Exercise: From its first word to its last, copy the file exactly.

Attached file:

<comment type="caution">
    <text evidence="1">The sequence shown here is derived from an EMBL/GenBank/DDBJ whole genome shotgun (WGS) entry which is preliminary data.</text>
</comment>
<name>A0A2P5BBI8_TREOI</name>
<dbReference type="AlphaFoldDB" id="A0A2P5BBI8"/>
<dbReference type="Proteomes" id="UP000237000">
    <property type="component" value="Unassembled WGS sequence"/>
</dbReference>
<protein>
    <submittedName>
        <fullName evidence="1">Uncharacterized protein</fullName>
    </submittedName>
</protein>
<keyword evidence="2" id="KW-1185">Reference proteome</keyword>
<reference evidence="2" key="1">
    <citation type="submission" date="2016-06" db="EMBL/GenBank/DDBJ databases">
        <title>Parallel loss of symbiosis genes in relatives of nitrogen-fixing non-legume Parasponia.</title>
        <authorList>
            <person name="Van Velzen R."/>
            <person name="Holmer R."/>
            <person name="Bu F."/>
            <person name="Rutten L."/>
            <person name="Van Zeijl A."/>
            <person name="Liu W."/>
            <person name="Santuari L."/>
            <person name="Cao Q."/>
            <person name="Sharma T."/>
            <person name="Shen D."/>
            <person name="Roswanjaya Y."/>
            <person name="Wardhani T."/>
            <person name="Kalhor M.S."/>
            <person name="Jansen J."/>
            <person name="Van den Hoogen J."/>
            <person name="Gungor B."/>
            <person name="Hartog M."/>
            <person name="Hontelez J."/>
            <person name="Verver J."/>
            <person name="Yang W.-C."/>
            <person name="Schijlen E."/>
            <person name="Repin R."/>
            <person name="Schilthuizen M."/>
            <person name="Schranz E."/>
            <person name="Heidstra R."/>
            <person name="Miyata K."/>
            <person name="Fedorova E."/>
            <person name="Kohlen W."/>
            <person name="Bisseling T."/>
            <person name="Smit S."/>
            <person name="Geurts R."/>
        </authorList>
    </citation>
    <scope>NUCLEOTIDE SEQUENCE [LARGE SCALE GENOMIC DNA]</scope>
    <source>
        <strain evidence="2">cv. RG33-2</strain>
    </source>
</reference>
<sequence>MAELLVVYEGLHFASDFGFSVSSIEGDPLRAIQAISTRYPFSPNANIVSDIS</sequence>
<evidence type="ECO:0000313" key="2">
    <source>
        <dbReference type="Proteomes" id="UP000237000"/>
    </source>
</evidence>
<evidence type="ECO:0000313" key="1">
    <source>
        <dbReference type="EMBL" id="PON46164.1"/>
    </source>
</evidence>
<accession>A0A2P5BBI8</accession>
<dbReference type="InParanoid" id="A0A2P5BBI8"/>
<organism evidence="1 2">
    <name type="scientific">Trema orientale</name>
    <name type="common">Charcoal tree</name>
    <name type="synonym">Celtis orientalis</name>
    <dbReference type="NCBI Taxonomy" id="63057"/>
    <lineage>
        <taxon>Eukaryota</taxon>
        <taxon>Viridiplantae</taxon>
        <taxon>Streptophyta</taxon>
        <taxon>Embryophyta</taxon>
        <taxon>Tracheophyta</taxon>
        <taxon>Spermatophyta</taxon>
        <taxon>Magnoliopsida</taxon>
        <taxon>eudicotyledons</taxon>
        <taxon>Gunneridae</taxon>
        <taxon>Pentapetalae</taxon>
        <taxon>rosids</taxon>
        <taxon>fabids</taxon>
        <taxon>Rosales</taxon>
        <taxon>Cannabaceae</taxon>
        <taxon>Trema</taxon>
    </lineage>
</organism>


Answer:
<comment type="caution">
    <text evidence="1">The sequence shown here is derived from an EMBL/GenBank/DDBJ whole genome shotgun (WGS) entry which is preliminary data.</text>
</comment>
<name>A0A2P5BBI8_TREOI</name>
<dbReference type="AlphaFoldDB" id="A0A2P5BBI8"/>
<dbReference type="Proteomes" id="UP000237000">
    <property type="component" value="Unassembled WGS sequence"/>
</dbReference>
<protein>
    <submittedName>
        <fullName evidence="1">Uncharacterized protein</fullName>
    </submittedName>
</protein>
<keyword evidence="2" id="KW-1185">Reference proteome</keyword>
<reference evidence="2" key="1">
    <citation type="submission" date="2016-06" db="EMBL/GenBank/DDBJ databases">
        <title>Parallel loss of symbiosis genes in relatives of nitrogen-fixing non-legume Parasponia.</title>
        <authorList>
            <person name="Van Velzen R."/>
            <person name="Holmer R."/>
            <person name="Bu F."/>
            <person name="Rutten L."/>
            <person name="Van Zeijl A."/>
            <person name="Liu W."/>
            <person name="Santuari L."/>
            <person name="Cao Q."/>
            <person name="Sharma T."/>
            <person name="Shen D."/>
            <person name="Roswanjaya Y."/>
            <person name="Wardhani T."/>
            <person name="Kalhor M.S."/>
            <person name="Jansen J."/>
            <person name="Van den Hoogen J."/>
            <person name="Gungor B."/>
            <person name="Hartog M."/>
            <person name="Hontelez J."/>
            <person name="Verver J."/>
            <person name="Yang W.-C."/>
            <person name="Schijlen E."/>
            <person name="Repin R."/>
            <person name="Schilthuizen M."/>
            <person name="Schranz E."/>
            <person name="Heidstra R."/>
            <person name="Miyata K."/>
            <person name="Fedorova E."/>
            <person name="Kohlen W."/>
            <person name="Bisseling T."/>
            <person name="Smit S."/>
            <person name="Geurts R."/>
        </authorList>
    </citation>
    <scope>NUCLEOTIDE SEQUENCE [LARGE SCALE GENOMIC DNA]</scope>
    <source>
        <strain evidence="2">cv. RG33-2</strain>
    </source>
</reference>
<sequence>MAELLVVYEGLHFASDFGFSVSSIEGDPLRAIQAISTRYPFSPNANIVSDIS</sequence>
<evidence type="ECO:0000313" key="2">
    <source>
        <dbReference type="Proteomes" id="UP000237000"/>
    </source>
</evidence>
<evidence type="ECO:0000313" key="1">
    <source>
        <dbReference type="EMBL" id="PON46164.1"/>
    </source>
</evidence>
<accession>A0A2P5BBI8</accession>
<dbReference type="InParanoid" id="A0A2P5BBI8"/>
<organism evidence="1 2">
    <name type="scientific">Trema orientale</name>
    <name type="common">Charcoal tree</name>
    <name type="synonym">Celtis orientalis</name>
    <dbReference type="NCBI Taxonomy" id="63057"/>
    <lineage>
        <taxon>Eukaryota</taxon>
        <taxon>Viridiplantae</taxon>
        <taxon>Streptophyta</taxon>
        <taxon>Embryophyta</taxon>
        <taxon>Tracheophyta</taxon>
        <taxon>Spermatophyta</taxon>
        <taxon>Magnoliopsida</taxon>
        <taxon>eudicotyledons</taxon>
        <taxon>Gunneridae</taxon>
        <taxon>Pentapetalae</taxon>
        <taxon>rosids</taxon>
        <taxon>fabids</taxon>
        <taxon>Rosales</taxon>
        <taxon>Cannabaceae</taxon>
        <taxon>Trema</taxon>
    </lineage>
</organism>